Rivers in the Amazon differ greatly in color according to the type and quantity of silt. Rivers that arise in the Andes are rich with silt and consequently have a pale brown color, like coffee with cream. These are called "white water" rivers (nothing to do with river rafting!). The largest such river is the Amazon main stream itself. Rivers that arise in ancient cratons (rocky massifs) such as the Guyana shield in northeastern Brazil, have low silt levels and most of the suspended solids derive from plant matter. This material gives the water a dark appearance, like coffee without cream. These are the so-called "black water" rivers. The biggest of these is the Rio Negro, whose name itself means Black River. Where these two kinds of rivers meet, the waters do not blend right away but remain separate for many miles downstream. The most spectacular of the "meeting of waters" is where the Rio Negro runs into the Amazon main stream, a phenomenon visible from space. (See meeting of waters for what this looks like on the river itself.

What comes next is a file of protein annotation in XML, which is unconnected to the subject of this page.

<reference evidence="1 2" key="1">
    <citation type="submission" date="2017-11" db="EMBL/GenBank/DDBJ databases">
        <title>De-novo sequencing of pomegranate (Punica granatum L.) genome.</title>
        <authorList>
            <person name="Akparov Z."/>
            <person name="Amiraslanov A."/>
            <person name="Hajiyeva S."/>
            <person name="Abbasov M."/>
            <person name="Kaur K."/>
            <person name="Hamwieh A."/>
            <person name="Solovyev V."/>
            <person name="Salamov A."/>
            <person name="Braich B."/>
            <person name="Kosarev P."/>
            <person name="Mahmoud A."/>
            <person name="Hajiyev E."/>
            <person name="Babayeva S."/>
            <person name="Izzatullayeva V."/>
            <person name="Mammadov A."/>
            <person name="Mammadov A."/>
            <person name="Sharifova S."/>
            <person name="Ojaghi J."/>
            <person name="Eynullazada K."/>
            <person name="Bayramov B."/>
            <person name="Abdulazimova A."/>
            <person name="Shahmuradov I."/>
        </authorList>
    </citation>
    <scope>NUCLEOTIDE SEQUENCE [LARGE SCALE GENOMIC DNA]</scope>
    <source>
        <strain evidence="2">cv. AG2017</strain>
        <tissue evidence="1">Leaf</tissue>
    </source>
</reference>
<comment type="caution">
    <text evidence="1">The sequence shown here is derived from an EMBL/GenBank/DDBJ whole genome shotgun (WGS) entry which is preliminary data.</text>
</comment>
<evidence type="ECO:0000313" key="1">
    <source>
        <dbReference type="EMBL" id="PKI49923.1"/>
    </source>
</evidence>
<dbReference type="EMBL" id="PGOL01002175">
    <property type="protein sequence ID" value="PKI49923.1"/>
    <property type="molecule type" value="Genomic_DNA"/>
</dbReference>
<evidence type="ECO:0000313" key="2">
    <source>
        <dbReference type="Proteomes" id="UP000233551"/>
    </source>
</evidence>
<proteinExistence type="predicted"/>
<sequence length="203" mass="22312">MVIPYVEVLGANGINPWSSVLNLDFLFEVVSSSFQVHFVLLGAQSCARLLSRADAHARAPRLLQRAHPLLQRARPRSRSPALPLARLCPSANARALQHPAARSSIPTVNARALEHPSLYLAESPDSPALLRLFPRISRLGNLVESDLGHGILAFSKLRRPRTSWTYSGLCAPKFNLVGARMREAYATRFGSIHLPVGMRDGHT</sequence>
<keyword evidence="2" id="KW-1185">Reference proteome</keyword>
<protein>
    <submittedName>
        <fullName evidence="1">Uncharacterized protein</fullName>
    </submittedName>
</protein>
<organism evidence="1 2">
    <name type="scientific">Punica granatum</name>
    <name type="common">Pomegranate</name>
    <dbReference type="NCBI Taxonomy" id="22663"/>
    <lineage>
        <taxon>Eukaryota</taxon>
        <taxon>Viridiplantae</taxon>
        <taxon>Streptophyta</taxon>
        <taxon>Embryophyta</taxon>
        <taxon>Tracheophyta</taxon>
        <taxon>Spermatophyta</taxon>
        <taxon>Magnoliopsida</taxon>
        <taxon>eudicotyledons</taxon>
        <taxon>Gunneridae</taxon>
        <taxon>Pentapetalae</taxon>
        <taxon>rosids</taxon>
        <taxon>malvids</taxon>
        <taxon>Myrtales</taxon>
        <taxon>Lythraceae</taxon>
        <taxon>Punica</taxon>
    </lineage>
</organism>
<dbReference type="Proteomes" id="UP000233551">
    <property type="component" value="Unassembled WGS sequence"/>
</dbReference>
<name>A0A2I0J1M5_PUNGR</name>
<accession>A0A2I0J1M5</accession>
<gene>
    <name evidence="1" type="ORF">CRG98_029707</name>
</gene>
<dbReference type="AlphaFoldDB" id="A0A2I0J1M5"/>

This MISR image (text added) shows a region about 70,000 square miles centered on the Brazilian city of Manaus, largest city in lowland Amazonia. The colors are exaggerated, but clearly show the how the black water Rio Negro converges with the "white water" Amazon main stream. At this point is the "Meeting of Waters" a must-see for visitors to the region. The effects of road building are clearly seen.
This image taken from the space shuttle, is of much the same region as in the above picture, but taken at a time when the river was in high flood. Compare how much of the land is flooded by water. The colors represented show the scene much as it appears from space.